By Stephen Phipps, ND, PhD

There is an increasing understanding of the intricacies between metabolism and aging. At the center of this web of enzymes and biochemical markers lies nicotinamide adenine dinucleotide (NAD), a coenzyme found in all living cells. As we age, our NAD pools naturally decline, and in doing so restrict the activity of numerous enzymes. One important subset of enzymes that rely heavily on NAD is the sirtuin family of proteins that have been studied for many years for their role in metabolism and aging. To date there are seven subtypes of sirtuin (SIRT) proteins, each of which have slightly different activities, locations and overall functions. In general, SIRT activity is dependent on NAD, which is how these two are linked to cellular lifespan, metabolism and even regulation of inflammation.

It is thought that NAD pools naturally decline during the aging process. Because of this decline, SIRT function declines as well. Decline in SIRT1 activity impacts mitochondrial function in two ways. First, declines in SIRT1 have been linked to decreases in mitochondrial biogenesis via transcriptional activator PCG1α.

Second, decreased SIRT1 activity leads to decreased mitochondrial function due to a reduction in mitochondrial DNA replication and transcription. Because the mitochondria are the energy powerhouses in every cell of the body, a decline in mitochondrial function has been linked to many age-associated pathologies, including metabolic syndrome, obesity, neurodegenerative diseases, and cognitive decline.

Since one in three adults has metabolic syndrome, the importance of the SIRT family to metabolism can’t be over-emphasized. A study found that in individuals with fatty liver who had a specific single nucleotide polymorphism (SNP) for SIRT3 were more likely to progress to metabolic syndrome.

But how can we increase NAD? It turns out that recent human research has concluded that nicotinamide riboside (NR) , a newly-researched vitamin B3 analog, increases NAD levels in healthy humans – proof that NR is able to cross into the mitochondria and supplement NAD levels.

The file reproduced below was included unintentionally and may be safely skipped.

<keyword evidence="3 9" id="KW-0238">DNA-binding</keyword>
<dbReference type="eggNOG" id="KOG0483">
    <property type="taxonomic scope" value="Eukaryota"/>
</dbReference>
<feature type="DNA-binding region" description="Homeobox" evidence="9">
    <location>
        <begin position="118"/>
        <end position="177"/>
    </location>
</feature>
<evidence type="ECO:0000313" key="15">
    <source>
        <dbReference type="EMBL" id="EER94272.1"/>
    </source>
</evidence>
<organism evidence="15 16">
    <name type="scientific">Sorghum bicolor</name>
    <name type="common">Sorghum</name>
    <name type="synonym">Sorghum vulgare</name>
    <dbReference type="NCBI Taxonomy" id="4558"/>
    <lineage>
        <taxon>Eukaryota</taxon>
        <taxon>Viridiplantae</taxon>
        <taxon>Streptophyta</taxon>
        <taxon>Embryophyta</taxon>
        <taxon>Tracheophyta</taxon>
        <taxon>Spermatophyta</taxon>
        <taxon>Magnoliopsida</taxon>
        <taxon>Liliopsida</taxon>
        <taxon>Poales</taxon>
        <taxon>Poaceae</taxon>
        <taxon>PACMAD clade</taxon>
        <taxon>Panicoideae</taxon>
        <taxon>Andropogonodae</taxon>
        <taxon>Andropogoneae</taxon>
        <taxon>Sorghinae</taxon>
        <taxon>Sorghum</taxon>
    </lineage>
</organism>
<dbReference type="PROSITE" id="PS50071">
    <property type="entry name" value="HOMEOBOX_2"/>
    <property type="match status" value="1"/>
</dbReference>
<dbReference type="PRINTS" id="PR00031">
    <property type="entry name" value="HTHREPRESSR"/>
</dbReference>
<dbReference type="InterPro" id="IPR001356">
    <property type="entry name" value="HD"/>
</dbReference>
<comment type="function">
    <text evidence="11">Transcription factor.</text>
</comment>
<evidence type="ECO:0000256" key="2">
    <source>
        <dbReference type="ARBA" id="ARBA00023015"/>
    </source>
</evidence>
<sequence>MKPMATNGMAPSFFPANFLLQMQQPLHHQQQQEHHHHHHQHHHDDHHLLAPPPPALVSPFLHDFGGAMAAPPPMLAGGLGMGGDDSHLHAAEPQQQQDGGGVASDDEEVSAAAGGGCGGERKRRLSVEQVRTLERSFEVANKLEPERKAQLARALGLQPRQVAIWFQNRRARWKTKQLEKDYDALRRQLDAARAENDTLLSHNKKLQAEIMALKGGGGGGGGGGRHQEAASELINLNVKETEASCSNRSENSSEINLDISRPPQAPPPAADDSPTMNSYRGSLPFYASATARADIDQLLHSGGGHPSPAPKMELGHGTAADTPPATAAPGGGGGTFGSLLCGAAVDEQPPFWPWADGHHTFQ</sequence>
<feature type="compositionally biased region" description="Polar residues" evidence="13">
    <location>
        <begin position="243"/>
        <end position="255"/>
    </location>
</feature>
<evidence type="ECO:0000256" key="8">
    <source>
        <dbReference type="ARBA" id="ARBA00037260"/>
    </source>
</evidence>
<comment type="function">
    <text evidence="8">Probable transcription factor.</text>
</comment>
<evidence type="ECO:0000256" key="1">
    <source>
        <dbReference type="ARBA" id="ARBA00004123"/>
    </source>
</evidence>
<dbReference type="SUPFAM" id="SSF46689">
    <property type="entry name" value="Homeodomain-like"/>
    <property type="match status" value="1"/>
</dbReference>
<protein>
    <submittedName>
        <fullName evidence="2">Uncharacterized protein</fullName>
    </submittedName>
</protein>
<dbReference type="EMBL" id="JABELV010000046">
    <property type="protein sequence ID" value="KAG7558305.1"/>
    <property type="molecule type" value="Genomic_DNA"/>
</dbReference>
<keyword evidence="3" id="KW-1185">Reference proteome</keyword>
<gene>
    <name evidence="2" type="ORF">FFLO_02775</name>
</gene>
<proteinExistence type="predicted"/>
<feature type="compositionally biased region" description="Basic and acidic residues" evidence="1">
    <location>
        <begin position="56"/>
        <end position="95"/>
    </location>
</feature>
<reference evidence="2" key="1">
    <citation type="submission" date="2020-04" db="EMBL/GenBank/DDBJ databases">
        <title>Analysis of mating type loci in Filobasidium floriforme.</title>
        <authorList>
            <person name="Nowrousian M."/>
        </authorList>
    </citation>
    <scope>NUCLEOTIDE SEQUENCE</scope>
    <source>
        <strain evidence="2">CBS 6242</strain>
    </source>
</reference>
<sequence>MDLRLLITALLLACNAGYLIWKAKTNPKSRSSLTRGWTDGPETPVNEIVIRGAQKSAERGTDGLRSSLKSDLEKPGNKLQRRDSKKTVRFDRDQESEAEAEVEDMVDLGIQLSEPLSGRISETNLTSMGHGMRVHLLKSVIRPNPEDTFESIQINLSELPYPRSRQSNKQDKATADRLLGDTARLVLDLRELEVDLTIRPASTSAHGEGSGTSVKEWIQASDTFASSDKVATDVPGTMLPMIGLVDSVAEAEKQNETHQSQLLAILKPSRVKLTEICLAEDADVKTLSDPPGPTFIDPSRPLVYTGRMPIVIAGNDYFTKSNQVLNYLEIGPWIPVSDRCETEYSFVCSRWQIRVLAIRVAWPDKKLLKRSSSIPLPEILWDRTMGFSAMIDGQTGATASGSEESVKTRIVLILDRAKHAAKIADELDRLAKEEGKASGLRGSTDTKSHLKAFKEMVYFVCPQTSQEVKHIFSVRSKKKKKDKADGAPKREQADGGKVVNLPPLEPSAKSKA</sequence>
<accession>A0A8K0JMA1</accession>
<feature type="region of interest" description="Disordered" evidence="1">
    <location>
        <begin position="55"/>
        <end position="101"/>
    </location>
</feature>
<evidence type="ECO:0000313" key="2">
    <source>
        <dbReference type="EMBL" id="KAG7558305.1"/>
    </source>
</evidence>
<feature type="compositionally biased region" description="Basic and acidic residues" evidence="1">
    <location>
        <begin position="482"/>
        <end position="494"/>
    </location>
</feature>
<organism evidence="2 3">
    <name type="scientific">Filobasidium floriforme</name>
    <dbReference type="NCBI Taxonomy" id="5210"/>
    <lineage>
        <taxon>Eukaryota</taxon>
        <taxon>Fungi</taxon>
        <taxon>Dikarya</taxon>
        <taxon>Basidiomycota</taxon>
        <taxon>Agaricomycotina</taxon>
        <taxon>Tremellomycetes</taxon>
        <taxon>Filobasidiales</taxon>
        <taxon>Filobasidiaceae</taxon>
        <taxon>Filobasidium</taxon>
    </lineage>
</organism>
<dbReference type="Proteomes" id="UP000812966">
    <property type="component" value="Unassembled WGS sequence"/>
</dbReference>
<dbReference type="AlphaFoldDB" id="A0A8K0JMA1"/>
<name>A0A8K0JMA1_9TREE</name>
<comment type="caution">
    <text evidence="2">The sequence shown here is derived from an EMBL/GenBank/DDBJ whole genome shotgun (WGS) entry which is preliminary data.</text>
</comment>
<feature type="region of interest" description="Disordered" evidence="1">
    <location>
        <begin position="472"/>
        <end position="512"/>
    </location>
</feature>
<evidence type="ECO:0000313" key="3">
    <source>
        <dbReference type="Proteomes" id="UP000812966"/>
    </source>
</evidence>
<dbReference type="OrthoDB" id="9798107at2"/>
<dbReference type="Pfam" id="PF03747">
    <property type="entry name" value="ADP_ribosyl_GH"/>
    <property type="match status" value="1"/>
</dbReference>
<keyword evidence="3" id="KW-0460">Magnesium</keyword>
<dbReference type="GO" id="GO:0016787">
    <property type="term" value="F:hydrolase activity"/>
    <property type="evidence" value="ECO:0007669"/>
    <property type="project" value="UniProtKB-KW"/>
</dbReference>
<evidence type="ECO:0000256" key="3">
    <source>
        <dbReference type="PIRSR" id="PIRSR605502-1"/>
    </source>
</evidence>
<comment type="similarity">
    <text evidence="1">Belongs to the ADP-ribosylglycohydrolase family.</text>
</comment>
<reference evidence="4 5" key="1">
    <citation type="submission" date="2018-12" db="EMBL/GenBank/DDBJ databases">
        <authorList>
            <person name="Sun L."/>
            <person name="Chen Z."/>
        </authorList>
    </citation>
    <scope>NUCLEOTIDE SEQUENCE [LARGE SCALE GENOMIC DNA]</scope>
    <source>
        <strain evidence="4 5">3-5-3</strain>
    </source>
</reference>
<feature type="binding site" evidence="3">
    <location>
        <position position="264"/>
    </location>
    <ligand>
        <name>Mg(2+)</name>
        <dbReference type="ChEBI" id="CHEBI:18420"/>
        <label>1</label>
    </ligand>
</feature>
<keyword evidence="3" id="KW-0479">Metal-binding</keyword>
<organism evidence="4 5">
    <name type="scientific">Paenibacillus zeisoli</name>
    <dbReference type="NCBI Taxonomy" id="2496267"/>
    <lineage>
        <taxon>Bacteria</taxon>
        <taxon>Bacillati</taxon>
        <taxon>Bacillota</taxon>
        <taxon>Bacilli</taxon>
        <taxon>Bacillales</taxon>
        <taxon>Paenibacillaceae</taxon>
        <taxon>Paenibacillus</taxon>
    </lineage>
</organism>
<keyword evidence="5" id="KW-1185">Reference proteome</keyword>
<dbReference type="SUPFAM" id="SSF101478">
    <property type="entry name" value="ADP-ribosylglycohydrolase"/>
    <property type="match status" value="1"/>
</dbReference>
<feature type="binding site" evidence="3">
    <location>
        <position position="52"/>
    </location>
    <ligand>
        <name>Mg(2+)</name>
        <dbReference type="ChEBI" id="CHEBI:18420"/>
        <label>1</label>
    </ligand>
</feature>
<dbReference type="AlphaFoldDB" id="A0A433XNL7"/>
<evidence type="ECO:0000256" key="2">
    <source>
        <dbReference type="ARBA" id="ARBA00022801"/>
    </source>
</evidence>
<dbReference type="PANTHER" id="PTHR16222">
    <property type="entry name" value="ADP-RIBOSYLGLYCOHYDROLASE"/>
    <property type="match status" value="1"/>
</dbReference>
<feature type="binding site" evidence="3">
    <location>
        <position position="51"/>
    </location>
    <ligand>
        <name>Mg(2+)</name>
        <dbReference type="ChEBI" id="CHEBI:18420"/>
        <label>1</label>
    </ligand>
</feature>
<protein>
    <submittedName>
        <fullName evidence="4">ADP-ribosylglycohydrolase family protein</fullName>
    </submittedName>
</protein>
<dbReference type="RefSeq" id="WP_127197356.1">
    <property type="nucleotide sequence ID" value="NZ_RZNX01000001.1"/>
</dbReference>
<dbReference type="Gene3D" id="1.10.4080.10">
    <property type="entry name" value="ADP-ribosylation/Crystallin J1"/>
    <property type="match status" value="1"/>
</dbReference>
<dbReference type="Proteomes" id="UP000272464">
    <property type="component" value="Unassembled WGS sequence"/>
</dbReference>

The use of NR to increase NAD has been studied in animal models of metabolic syndrome. The findings of these studies linked NR use to: increased SIRT1 and SIRT3 activity that then ameliorates fatty liver incidence after a high-fat, high-sucrose diet; regulation of hepatic inflammation in models of type 2 diabetes; decreased cholesterol through SIRT1 activation; and prevention of weight gain in animals fed a high-fat diet.

To summarize, NR increases NAD, which upregulates SIRT1 and SIRT3.

Increased SIRT1:

  • inhibits hepatic glucose formation in obesity
  • prevents hepatic lipid accumulation in the presence of elevated blood sugar
  • increases production of good (HDL) cholesterol
  • regulates insulin release, improving overall glucose tolerance
  • increases leptin sensitivity

Increased SIRT3:

  • inhibits lipid accumulation in the liver
  • increases mitochondrial biogenesis in skeletal muscle
  • increases thermogenesis in brown fat stores

The bottom line – in a NAD world, NR rules!


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*These statements have not been evaluated by the Food and Drug Administration. This product is not intended to diagnose, treat, cure or prevent any disease.